BC/NAV allows you to record “Down Time” by using the Capacity Journal. The Capacity Journal allows you to create a Capacity Journal Entry to record the fact that a machine was down, how long it was down, and the reason for the downtime.
Figure 1 shows an example of a Capacity Journal record that would be posted to record an hour of downtime for setup.
Figure 1 – Capacity Journal record posted to record an hour of downtime for setup in Microsoft Dynamics Business Central or NAV
Note that in the entry in Figure 1, Stop Time defines the length of time that the machine was down and Stop Code defines the reason for the downtime. Stop Code is a table in BC/NAV that allows you to define the expected reasons for a machine to be down. An example of this is shown in Figure 2.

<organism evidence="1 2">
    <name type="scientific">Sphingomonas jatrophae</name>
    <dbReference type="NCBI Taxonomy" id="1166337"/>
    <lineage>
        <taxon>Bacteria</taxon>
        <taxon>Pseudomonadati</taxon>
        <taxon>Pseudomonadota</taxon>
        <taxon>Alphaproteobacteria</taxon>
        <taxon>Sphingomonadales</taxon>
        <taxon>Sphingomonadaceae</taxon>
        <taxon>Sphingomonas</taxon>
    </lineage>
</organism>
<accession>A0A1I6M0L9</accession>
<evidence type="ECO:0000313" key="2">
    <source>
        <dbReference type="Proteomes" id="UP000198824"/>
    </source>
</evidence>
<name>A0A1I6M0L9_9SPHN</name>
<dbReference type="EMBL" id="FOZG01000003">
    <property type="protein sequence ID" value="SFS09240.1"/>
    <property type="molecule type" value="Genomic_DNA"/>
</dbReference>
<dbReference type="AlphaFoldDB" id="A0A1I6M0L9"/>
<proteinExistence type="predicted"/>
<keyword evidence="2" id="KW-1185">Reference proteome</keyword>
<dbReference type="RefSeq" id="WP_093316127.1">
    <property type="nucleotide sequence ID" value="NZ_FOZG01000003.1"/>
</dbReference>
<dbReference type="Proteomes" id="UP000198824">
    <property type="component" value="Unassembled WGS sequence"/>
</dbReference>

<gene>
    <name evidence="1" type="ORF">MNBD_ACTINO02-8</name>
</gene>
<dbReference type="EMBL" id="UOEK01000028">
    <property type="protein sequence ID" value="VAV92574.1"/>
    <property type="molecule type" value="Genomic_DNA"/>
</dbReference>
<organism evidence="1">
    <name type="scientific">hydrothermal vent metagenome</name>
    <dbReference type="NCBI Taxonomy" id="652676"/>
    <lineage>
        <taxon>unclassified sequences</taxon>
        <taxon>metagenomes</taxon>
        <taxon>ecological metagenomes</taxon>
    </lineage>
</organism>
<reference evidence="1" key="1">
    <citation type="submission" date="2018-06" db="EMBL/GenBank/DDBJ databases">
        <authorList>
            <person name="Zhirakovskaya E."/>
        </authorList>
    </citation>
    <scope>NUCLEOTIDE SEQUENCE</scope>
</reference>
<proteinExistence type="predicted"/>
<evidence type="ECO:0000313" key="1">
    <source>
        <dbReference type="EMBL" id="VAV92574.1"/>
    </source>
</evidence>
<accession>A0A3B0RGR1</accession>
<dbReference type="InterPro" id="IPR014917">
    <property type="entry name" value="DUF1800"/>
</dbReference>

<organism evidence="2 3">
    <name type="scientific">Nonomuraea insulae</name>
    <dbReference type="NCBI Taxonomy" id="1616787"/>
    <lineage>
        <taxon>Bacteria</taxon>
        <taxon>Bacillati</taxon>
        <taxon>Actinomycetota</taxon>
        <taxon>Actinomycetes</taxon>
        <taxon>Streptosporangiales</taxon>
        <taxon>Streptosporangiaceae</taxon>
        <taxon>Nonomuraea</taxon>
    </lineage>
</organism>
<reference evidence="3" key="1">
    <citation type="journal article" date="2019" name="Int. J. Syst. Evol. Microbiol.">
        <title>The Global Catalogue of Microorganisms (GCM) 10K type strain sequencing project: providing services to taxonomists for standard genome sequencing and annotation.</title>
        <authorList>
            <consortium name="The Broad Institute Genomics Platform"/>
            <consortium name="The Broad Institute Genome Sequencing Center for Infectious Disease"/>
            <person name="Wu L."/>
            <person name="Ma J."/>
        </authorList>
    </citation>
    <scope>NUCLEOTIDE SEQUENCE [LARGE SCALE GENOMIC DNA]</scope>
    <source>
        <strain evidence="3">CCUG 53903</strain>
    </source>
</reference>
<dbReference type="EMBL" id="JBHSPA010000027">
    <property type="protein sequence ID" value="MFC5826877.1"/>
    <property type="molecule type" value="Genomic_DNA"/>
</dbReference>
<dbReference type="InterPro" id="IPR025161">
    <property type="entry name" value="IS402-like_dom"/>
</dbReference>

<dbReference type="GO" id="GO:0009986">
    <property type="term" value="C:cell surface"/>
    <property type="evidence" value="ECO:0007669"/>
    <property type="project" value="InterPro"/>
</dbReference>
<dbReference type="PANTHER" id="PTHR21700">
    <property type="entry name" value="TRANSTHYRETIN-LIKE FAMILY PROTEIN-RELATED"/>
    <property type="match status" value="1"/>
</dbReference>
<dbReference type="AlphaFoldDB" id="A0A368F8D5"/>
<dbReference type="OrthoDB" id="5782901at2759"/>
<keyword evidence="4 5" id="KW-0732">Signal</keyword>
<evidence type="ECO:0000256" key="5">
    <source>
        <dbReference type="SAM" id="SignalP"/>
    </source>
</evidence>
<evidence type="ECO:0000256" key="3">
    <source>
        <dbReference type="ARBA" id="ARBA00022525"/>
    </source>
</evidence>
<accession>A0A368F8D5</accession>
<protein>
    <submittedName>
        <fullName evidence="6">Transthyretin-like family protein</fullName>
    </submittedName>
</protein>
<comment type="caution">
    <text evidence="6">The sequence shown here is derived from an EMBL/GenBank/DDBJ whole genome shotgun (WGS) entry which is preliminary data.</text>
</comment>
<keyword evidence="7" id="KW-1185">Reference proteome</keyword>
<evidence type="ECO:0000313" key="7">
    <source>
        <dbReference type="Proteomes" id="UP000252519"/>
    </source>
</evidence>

Figure 2 – Stop Code table, where you define expected reasons for machine down time
To calculate the utilization for a Work Center/Machine Center, a report would be required that would:
- Set filter on the Shop Calendar for that Work Center and for the desired date range
- Calculate the Available hours for that work center in the desired date range
- Set filter on the Capacity Ledger Entry table using that Work Center/Machine Center and date range
- Calculate the total Down Time for that Work Center/Machine Center in the desired date range
- Calculate the Utilization = (Available Hours – Down Time)/Available Hours *100
If we assume the machine was down for 3 hours, then the Utilization would be 62.5% or (8-3)/8*100.
Note: An additional report could be created to total down time by reason code to assist in identifying areas to reduce down time and improve productivity.
The Efficiency compares how long it took to run the parts to how long it “should” have taken to run the number of parts that were produced.
Note: The calculation has to be done based on hours because multiple items might be run through a work center in a day. The calculation must use time as the basis of the calculation to be statistically correct.